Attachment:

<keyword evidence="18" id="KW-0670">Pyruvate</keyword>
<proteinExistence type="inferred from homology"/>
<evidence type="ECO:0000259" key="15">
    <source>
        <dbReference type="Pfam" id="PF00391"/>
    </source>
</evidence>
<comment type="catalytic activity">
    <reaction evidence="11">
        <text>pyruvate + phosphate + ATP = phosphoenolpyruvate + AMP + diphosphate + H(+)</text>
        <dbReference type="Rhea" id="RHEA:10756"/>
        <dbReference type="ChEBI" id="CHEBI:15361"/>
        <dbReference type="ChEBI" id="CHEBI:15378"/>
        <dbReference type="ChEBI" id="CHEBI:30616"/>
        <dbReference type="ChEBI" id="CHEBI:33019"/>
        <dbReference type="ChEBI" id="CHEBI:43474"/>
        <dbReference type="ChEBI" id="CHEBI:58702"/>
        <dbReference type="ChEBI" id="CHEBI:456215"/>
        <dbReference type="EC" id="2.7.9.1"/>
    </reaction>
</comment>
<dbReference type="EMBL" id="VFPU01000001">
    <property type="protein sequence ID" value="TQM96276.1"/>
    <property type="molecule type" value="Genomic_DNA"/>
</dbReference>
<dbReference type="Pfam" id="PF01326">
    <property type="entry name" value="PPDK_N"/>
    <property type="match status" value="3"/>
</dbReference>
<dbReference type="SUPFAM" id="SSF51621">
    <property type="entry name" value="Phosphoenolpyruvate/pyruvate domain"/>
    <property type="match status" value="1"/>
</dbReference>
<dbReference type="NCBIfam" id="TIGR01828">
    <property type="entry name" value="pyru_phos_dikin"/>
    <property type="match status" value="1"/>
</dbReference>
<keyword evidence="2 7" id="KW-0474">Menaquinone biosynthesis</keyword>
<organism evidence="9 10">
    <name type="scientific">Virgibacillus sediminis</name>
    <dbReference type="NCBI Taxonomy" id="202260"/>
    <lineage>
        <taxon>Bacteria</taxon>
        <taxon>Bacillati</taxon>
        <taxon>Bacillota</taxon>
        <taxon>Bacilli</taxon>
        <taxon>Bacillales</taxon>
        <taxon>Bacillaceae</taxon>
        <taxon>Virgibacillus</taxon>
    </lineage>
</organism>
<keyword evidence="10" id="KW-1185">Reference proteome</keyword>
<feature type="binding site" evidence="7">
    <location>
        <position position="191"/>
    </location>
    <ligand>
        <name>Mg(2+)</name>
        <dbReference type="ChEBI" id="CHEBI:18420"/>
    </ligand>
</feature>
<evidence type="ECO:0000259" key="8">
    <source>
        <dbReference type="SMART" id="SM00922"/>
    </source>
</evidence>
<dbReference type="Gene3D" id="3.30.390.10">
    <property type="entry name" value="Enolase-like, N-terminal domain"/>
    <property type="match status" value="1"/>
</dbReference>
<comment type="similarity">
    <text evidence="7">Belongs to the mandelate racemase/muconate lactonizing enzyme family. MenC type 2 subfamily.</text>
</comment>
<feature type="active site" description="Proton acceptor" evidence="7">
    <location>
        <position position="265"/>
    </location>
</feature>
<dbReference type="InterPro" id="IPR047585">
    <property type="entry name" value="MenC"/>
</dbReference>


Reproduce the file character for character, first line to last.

<keyword evidence="18" id="KW-0670">Pyruvate</keyword>
<proteinExistence type="inferred from homology"/>
<evidence type="ECO:0000259" key="15">
    <source>
        <dbReference type="Pfam" id="PF00391"/>
    </source>
</evidence>
<comment type="catalytic activity">
    <reaction evidence="11">
        <text>pyruvate + phosphate + ATP = phosphoenolpyruvate + AMP + diphosphate + H(+)</text>
        <dbReference type="Rhea" id="RHEA:10756"/>
        <dbReference type="ChEBI" id="CHEBI:15361"/>
        <dbReference type="ChEBI" id="CHEBI:15378"/>
        <dbReference type="ChEBI" id="CHEBI:30616"/>
        <dbReference type="ChEBI" id="CHEBI:33019"/>
        <dbReference type="ChEBI" id="CHEBI:43474"/>
        <dbReference type="ChEBI" id="CHEBI:58702"/>
        <dbReference type="ChEBI" id="CHEBI:456215"/>
        <dbReference type="EC" id="2.7.9.1"/>
    </reaction>
</comment>
<dbReference type="EMBL" id="VFPU01000001">
    <property type="protein sequence ID" value="TQM96276.1"/>
    <property type="molecule type" value="Genomic_DNA"/>
</dbReference>
<dbReference type="Pfam" id="PF01326">
    <property type="entry name" value="PPDK_N"/>
    <property type="match status" value="3"/>
</dbReference>
<dbReference type="SUPFAM" id="SSF51621">
    <property type="entry name" value="Phosphoenolpyruvate/pyruvate domain"/>
    <property type="match status" value="1"/>
</dbReference>
<dbReference type="NCBIfam" id="TIGR01828">
    <property type="entry name" value="pyru_phos_dikin"/>
    <property type="match status" value="1"/>
</dbReference>
<keyword evidence="2 7" id="KW-0474">Menaquinone biosynthesis</keyword>
<organism evidence="9 10">
    <name type="scientific">Virgibacillus sediminis</name>
    <dbReference type="NCBI Taxonomy" id="202260"/>
    <lineage>
        <taxon>Bacteria</taxon>
        <taxon>Bacillati</taxon>
        <taxon>Bacillota</taxon>
        <taxon>Bacilli</taxon>
        <taxon>Bacillales</taxon>
        <taxon>Bacillaceae</taxon>
        <taxon>Virgibacillus</taxon>
    </lineage>
</organism>
<keyword evidence="10" id="KW-1185">Reference proteome</keyword>
<feature type="binding site" evidence="7">
    <location>
        <position position="191"/>
    </location>
    <ligand>
        <name>Mg(2+)</name>
        <dbReference type="ChEBI" id="CHEBI:18420"/>
    </ligand>
</feature>
<evidence type="ECO:0000259" key="8">
    <source>
        <dbReference type="SMART" id="SM00922"/>
    </source>
</evidence>
<dbReference type="Gene3D" id="3.30.390.10">
    <property type="entry name" value="Enolase-like, N-terminal domain"/>
    <property type="match status" value="1"/>
</dbReference>
<comment type="similarity">
    <text evidence="7">Belongs to the mandelate racemase/muconate lactonizing enzyme family. MenC type 2 subfamily.</text>
</comment>
<feature type="active site" description="Proton acceptor" evidence="7">
    <location>
        <position position="265"/>
    </location>
</feature>
<dbReference type="InterPro" id="IPR047585">
    <property type="entry name" value="MenC"/>
</dbReference>